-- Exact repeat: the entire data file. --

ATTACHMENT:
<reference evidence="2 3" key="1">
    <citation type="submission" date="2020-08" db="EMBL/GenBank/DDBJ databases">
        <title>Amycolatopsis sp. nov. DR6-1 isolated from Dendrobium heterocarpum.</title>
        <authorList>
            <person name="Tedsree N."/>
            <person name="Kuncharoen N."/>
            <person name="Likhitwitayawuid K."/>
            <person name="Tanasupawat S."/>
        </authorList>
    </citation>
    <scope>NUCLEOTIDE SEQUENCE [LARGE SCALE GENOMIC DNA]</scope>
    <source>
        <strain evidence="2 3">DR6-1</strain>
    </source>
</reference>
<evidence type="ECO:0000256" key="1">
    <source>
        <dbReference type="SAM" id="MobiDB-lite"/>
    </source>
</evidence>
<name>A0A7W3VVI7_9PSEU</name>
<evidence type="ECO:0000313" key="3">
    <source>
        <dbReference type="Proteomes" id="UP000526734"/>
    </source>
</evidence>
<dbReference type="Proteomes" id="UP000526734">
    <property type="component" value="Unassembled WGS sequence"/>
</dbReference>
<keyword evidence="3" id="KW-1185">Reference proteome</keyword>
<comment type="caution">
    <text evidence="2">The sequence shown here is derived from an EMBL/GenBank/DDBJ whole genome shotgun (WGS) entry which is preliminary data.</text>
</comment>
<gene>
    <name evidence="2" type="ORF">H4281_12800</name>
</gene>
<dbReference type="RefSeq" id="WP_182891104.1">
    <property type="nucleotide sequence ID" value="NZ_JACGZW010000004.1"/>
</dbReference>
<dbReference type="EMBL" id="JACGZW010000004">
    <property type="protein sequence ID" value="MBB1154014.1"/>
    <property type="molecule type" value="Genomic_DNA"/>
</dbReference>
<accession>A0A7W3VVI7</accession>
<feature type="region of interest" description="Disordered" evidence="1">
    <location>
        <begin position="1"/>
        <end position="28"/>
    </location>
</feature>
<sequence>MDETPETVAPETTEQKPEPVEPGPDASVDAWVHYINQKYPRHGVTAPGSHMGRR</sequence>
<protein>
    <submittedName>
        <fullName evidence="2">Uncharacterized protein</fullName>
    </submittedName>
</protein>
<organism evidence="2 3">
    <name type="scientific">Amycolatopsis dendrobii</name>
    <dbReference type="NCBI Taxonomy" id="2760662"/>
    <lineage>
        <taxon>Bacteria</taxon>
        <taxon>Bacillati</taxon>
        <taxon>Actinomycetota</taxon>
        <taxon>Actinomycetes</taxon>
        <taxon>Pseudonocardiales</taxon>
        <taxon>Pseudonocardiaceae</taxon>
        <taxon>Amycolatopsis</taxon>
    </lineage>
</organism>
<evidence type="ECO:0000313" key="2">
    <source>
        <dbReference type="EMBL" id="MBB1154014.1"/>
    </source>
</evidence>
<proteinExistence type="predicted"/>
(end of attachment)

<reference evidence="2 3" key="1">
    <citation type="submission" date="2020-08" db="EMBL/GenBank/DDBJ databases">
        <title>Amycolatopsis sp. nov. DR6-1 isolated from Dendrobium heterocarpum.</title>
        <authorList>
            <person name="Tedsree N."/>
            <person name="Kuncharoen N."/>
            <person name="Likhitwitayawuid K."/>
            <person name="Tanasupawat S."/>
        </authorList>
    </citation>
    <scope>NUCLEOTIDE SEQUENCE [LARGE SCALE GENOMIC DNA]</scope>
    <source>
        <strain evidence="2 3">DR6-1</strain>
    </source>
</reference>
<evidence type="ECO:0000256" key="1">
    <source>
        <dbReference type="SAM" id="MobiDB-lite"/>
    </source>
</evidence>
<name>A0A7W3VVI7_9PSEU</name>
<evidence type="ECO:0000313" key="3">
    <source>
        <dbReference type="Proteomes" id="UP000526734"/>
    </source>
</evidence>
<dbReference type="Proteomes" id="UP000526734">
    <property type="component" value="Unassembled WGS sequence"/>
</dbReference>
<keyword evidence="3" id="KW-1185">Reference proteome</keyword>
<comment type="caution">
    <text evidence="2">The sequence shown here is derived from an EMBL/GenBank/DDBJ whole genome shotgun (WGS) entry which is preliminary data.</text>
</comment>
<gene>
    <name evidence="2" type="ORF">H4281_12800</name>
</gene>
<dbReference type="RefSeq" id="WP_182891104.1">
    <property type="nucleotide sequence ID" value="NZ_JACGZW010000004.1"/>
</dbReference>
<dbReference type="EMBL" id="JACGZW010000004">
    <property type="protein sequence ID" value="MBB1154014.1"/>
    <property type="molecule type" value="Genomic_DNA"/>
</dbReference>
<accession>A0A7W3VVI7</accession>
<feature type="region of interest" description="Disordered" evidence="1">
    <location>
        <begin position="1"/>
        <end position="28"/>
    </location>
</feature>
<sequence>MDETPETVAPETTEQKPEPVEPGPDASVDAWVHYINQKYPRHGVTAPGSHMGRR</sequence>
<protein>
    <submittedName>
        <fullName evidence="2">Uncharacterized protein</fullName>
    </submittedName>
</protein>
<organism evidence="2 3">
    <name type="scientific">Amycolatopsis dendrobii</name>
    <dbReference type="NCBI Taxonomy" id="2760662"/>
    <lineage>
        <taxon>Bacteria</taxon>
        <taxon>Bacillati</taxon>
        <taxon>Actinomycetota</taxon>
        <taxon>Actinomycetes</taxon>
        <taxon>Pseudonocardiales</taxon>
        <taxon>Pseudonocardiaceae</taxon>
        <taxon>Amycolatopsis</taxon>
    </lineage>
</organism>
<evidence type="ECO:0000313" key="2">
    <source>
        <dbReference type="EMBL" id="MBB1154014.1"/>
    </source>
</evidence>
<proteinExistence type="predicted"/>